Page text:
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Hello, I really can't mount my partitions as an normal user. I added umask and users option. When I mount a partition i get no errors, but the directory is ...
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  1. #1
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    What is wrong with my fstab


    Hello,

    I really can't mount my partitions as an normal user.
    I added umask and users option.

    When I mount a partition i get no errors, but the directory is empty.
    I umounted first.

    Could somebody tell me a solution?

    Here is my fstab:

    Code:
    #
    # /etc/fstab
    # Created by anaconda on Sat Jan 30 18:30:30 2010
    #
    # Accessible filesystems, by reference, are maintained under '/dev/disk'
    # See man pages fstab(5), findfs(8), mount(8) and/or blkid(8) for more info
    #
    UUID=90eaae24-52cc-4475-98d1-415ee915f9c2 /                       ext3    defaults        1 1
    UUID=29b98ad2-2357-4cce-822c-668de4a449bd swap                    swap    defaults        0 0
    tmpfs                   /dev/shm                tmpfs   defaults        0 0
    devpts                  /dev/pts                devpts  gid=5,mode=620  0 0
    sysfs                   /sys                    sysfs   defaults        0 0
    proc                    /proc                   proc    defaults        0 0
    /dev/sda1               /mnt/vista              ntfs    ro,noauto,users,exec,umask=0222         0 0
    /dev/sda5               /mnt/vistadata          ntfs    ro,noauto,users,exec,umask=0222         0 0
    /dev/sda2               /mnt/hptools            fat32   ro,noauto                               0 0
    /dev/sda6               /mnt/fatRW              fat32   rw,noauto,users,exec,umask=0000         0 0
    /dev/sdb1               /mnt/externeRO          ntfs    ro,noauto,users,exec,umask=0222         0 0

  2. #2
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    Quote Originally Posted by Bernouilli View Post
    I really can't mount my partitions as an normal user.
    I added umask and users option.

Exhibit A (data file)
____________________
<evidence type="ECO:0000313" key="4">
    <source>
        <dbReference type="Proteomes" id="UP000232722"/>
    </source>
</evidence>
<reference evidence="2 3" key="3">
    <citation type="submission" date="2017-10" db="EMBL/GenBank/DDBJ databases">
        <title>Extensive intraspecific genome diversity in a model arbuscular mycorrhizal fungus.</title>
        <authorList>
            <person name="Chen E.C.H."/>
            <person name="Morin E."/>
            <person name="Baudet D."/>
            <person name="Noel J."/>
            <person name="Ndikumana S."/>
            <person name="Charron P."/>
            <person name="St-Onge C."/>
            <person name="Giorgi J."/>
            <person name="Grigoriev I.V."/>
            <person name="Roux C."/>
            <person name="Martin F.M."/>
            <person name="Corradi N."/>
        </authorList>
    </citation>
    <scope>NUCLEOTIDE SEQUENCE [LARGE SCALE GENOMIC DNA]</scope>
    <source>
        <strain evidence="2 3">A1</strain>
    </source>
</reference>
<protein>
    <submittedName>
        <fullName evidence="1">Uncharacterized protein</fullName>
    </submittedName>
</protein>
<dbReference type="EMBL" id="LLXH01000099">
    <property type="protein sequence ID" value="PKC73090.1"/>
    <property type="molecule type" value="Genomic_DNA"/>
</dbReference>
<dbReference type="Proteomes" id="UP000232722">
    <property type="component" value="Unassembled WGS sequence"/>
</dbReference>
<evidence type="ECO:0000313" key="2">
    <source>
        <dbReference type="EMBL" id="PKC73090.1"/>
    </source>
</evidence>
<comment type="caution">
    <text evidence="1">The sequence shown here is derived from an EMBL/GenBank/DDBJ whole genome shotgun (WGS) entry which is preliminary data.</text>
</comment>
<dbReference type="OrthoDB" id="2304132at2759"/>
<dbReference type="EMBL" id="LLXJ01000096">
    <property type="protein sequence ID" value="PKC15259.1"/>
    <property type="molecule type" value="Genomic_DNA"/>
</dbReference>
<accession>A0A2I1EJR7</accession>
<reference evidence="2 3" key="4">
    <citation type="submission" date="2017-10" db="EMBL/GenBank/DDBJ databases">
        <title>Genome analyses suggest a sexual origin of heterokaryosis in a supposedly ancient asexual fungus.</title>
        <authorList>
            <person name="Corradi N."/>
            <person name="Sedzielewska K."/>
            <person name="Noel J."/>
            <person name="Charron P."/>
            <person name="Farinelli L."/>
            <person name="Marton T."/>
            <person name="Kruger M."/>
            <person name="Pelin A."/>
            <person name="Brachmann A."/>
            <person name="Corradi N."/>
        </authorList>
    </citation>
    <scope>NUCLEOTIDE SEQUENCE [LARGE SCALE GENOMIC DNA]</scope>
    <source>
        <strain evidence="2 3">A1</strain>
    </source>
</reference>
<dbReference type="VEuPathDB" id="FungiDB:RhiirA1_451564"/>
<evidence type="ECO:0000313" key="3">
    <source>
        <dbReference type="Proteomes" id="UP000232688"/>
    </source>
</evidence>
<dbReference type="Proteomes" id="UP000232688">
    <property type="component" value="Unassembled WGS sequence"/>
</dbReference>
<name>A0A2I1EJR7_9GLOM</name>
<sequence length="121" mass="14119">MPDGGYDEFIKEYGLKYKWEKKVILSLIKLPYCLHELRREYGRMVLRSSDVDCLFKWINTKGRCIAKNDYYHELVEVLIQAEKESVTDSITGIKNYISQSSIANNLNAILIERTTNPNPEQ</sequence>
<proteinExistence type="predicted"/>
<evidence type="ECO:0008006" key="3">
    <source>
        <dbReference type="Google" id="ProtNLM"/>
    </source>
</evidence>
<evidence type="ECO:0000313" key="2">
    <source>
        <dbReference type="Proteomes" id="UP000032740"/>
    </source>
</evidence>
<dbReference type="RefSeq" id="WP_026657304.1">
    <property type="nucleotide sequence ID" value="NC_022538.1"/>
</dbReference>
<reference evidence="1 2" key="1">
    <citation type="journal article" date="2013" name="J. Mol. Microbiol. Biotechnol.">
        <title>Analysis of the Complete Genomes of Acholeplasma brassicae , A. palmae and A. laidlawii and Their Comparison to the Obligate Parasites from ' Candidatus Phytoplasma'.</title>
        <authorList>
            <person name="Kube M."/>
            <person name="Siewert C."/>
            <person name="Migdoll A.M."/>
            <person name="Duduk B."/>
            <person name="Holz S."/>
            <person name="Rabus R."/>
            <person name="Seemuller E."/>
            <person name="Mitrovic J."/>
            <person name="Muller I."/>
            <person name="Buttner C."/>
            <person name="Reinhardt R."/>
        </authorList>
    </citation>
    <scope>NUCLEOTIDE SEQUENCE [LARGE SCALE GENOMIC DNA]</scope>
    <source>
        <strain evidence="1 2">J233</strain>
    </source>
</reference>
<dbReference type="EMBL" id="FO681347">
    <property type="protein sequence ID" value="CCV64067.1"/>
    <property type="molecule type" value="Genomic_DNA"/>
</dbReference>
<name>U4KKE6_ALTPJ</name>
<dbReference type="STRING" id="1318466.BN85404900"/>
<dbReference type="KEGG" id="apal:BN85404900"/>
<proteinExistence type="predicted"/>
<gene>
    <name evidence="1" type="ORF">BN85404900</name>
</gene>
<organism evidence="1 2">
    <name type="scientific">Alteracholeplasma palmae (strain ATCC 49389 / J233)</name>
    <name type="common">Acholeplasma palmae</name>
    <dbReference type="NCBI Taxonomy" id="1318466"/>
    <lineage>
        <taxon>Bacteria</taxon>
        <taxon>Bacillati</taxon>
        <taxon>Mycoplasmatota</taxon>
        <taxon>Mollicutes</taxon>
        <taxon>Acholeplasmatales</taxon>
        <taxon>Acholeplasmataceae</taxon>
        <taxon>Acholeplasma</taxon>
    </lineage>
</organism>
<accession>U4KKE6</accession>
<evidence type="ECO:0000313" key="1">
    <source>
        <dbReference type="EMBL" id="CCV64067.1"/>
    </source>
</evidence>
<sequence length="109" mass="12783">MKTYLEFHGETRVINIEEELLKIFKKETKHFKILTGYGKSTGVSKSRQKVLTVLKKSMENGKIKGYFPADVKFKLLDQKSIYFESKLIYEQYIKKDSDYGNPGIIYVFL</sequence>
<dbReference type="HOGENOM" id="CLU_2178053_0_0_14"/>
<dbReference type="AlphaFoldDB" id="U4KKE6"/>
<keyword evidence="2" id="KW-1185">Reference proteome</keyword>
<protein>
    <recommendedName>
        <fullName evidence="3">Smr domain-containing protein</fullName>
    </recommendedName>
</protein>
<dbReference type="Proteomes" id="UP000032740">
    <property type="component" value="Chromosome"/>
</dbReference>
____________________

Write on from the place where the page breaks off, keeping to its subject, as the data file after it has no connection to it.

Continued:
When I mount a partition i get no errors, but the directory is empty. . . .

    I'll be making my fstab config change (just to stop automatic filesystem check)
    for a "jerry-rig" USB Ubuntu9.04 full install OS again in a bit . . .
    it is all to run on a broken laptop to rescue files . . .
    I need to mount the primary partition with XP OS that crashed . . .
    the extended logical partition without OS can mount - primary partition can NOT.

    Anyhoo . . . I'll definitely be interested in this thread . . .
    and from my perspective at least, wonder and first ask . . .

    what fstype are you trying to mount (the one with "no directory") ?

    How are you mounting (trying to mount I mean) with that fstype type -t option . . . ?
    (I am reading about some ways to maybe try for that -t option with "sick" partitions like my laptop).

    And, I'd compare how parted and, say, sfdisk -l see that fstype -
    as in my particular case - running a laptop off a USB OS looking at a broken hard drive -
    parted and sfdisk see the filesystem type different -
    and I'll be experimenting with the mount -t <filetype> a bit.

    I do know parted utility may be able to "fix" a partition filesystem . . . well at least it can resize.

    So maybe fstab is the wrong tree to be barking up ? . . . I dunno.
    I do hope this stirs some useful ideas to start troubleshooting anyhow.
    Last edited by jenaniston; 01-31-2010 at 04:23 PM. Reason: spellin'

  3. #3
    Administrator MikeTbob's Avatar
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    Can ypu post the commands that you used please? And the output of these commands.
    Code:
    fdisk -l
    Code:
    mount
    Code:
    ls /mnt
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  5. #4
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    Quote Originally Posted by Bernouilli View Post
    . . . I mount a partition . . . the directory is empty.

    Code:
    #
    # /etc/fstab
    
    # Accessible filesystems . . .
    /dev/sda1               /mnt/vista              ntfs    ro,noauto,users,exec,umask=0222         0 0
    /dev/sda5               /mnt/vistadata          ntfs    ro,noauto,users,exec,umask=0222         0 0
    /dev/sda2               /mnt/hptools            fat32   ro,noauto                               0 0